Author Alyssa Harad is so vivacious, funny and warm it’s hard to do her justice in writing. She says nearly everything with a smile in her voice. Even when she gives a reading from her memoir “Coming To My Senses”, it’s more like listening to a performance poet than a writer. In short, she is a complete joy.
Alyssa has a PhD in Literature and been a regular contributor to Perfume Smellin’ Things and the mother of all perfume blogs, Now Smell This. In part, her book is about gradually “coming out” as a perfumista, reconciling her love of perfume with her scholarly, feminist identity.
Being very active on Twitter, she struck up an online friendship with Persolaise who organised this event on learning she would be travelling from Texas to London. Held at the historic pub “Dirty Dicks” in the City, a gaggle of perfume lovers gathered in an L-shaped room on a muggy Tuesday evening. Persolaise recorded the conversation and may post a transcript on his blog but below is my take on the evening.
Persolaise started off by asking Alyssa what inspired her to write the book. She replied that she had never dreamt of writing her memoir. At first she felt motivated to do something because all these talented female bloggers were publishing their writing about perfume for free. Her initial idea for a book was to put together an anthology of their posts.
However, the participants began to drop out of the project, so she had to come up with new ideas for her editor. One of them had a more personal slant and her editor then came up with the idea of her writing a memoir. Clearly reticent about the prospect, it took her a year to come back with the proposal which turned into the book.
In response to a question from Persolaise about her becoming interested in perfume as a feminist, Alyssa explained how having been in grad school and an activist she was all about “saving the world”. This involved saying the word “No” a lot whereas perfume was all about pleasure and saying “Yes”. Her friends didn’t blow-dry their hair or wear high heels. They thought perfume was overwhelming and unnatural “even though they doused themselves in essential oils which could break down and become toxic.”
Alyssa exclaimed “Perfume people are the best!” citing generosity, quirkiness and willingness to seduce others with perfume as the basis for this factually correct statement. She wasn’t used to people giving without expecting anything in return. She kept waiting for the catch, which (of course) never came.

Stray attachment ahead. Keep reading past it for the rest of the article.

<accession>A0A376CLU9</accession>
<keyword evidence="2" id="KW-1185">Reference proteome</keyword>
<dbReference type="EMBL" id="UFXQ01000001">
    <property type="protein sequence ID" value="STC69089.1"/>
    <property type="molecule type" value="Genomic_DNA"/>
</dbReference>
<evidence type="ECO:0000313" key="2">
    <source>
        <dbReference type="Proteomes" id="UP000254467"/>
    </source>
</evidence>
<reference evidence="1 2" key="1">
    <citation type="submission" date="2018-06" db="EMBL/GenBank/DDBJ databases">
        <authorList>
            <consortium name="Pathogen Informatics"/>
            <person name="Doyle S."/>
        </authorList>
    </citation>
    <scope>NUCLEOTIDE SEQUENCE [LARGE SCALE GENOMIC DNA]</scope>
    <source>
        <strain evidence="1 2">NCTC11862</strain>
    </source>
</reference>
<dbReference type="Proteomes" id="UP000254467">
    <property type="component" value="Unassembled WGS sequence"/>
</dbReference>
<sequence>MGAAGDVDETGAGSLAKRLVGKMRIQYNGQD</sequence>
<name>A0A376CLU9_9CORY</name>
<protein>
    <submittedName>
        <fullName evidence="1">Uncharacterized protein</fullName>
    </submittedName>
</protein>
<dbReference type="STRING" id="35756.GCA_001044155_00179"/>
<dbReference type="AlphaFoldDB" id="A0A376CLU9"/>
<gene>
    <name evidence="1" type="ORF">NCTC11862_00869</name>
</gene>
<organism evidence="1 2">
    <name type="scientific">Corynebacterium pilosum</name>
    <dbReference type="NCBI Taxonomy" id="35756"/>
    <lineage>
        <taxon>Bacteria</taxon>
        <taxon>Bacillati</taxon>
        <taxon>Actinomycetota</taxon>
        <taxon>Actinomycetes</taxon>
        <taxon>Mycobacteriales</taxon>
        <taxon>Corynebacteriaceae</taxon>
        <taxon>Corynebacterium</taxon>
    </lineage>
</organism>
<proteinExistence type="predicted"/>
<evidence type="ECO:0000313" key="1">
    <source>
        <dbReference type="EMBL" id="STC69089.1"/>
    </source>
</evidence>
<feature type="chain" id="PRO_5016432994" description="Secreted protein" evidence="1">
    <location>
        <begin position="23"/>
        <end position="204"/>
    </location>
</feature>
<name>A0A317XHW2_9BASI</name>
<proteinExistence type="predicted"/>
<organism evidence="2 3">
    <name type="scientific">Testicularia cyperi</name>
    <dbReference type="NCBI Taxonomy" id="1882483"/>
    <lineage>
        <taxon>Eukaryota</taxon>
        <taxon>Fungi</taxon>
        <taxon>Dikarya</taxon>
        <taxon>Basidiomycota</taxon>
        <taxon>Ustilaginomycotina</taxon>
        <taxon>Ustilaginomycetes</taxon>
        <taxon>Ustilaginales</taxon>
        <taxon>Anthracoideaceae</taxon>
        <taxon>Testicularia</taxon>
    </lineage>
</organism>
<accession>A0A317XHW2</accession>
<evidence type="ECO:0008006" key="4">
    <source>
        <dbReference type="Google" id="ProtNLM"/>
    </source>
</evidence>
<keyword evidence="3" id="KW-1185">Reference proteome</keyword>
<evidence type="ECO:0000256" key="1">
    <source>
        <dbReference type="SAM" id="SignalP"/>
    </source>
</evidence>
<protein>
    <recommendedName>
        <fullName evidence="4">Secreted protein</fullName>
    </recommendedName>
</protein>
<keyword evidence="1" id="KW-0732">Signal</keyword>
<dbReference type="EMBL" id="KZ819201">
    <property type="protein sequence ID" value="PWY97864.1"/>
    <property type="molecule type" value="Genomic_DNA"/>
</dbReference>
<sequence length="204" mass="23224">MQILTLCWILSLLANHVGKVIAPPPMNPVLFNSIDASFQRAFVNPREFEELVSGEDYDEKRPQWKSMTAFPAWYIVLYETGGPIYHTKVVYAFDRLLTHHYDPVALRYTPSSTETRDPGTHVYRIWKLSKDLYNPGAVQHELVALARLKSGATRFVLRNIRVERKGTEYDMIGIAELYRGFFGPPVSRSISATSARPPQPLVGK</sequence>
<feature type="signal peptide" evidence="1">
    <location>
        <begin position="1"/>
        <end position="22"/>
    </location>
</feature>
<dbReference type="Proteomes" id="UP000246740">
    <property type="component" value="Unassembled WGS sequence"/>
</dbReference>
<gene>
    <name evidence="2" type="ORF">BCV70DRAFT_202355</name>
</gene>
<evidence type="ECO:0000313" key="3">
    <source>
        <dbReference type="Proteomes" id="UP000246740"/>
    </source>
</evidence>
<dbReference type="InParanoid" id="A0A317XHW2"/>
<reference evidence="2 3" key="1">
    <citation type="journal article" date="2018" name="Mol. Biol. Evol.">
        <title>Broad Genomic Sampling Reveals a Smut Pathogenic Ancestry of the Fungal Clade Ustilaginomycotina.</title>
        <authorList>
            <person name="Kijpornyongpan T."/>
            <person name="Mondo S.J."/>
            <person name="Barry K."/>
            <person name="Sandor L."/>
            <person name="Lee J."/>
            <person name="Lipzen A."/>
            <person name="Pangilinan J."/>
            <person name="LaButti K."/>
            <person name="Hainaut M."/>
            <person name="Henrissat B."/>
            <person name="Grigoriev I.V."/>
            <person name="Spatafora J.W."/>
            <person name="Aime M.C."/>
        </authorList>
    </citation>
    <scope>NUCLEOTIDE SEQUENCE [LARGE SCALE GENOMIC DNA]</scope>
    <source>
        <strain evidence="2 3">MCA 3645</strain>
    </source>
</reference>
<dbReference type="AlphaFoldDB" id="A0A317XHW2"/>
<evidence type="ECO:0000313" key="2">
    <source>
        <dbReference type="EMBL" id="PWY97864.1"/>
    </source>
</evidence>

We were treated to a highly entertaining reading from her book which details an experience I’m sure many of us have had when telling non-perfume people about our passion:
“So they ask, what are you writing about these days? There is a pause while I decide whether or not to tell the truth. Most evenings, I take a sip of my drink and a deep breath and with the feeling of beginning to run towards the edge of a cliff I say, Well, I’ve gotten really interested in perfume.
Another silence falls while my acquaintance looks at me – hostile, bored or slightly interested, but always very puzzled – and then they say Perfume? You mean like essential oils?
This is an act of translation in Austin, essential oils are available at the farmers’ market, the health food co-op and the women’s bookstore… The cheerful blue-haired girl serving your latte (in Austin all our rebels are cheerful) may reek of patchouli oil, but she doesn’t wear perfume. Perfume is for her mother who lives in Dallas. My acquaintances know I’m not a Dallas kind of girl so they give me an out, a chance to redeem myself. You didn’t really mean to say perfume, did you?
But I did mean to say perfume, so I have to tell them. No. Not oils. Perfume. And then they say, You mean you like perfume? (Because surely there is some other reason I’m writing about it.) And I keep right on going off the cliff and into the air, and I say, Yes. Yes, I like perfume. Then all communication breaks down and they say, I don’t understand. What exactly are we talking about here?”
This caused much mirth among the assembled crowd, as you can imagine.
Persolaise asked her opinion on different cultural attitudes towards perfume. Alyssa told us that her husband is Mexican American and his relatives feel that when they are getting ready, a dab of perfume means they’re done. She felt it was also partly a class thing. The working class people she knew were the ones who wore perfume and had perfume collections.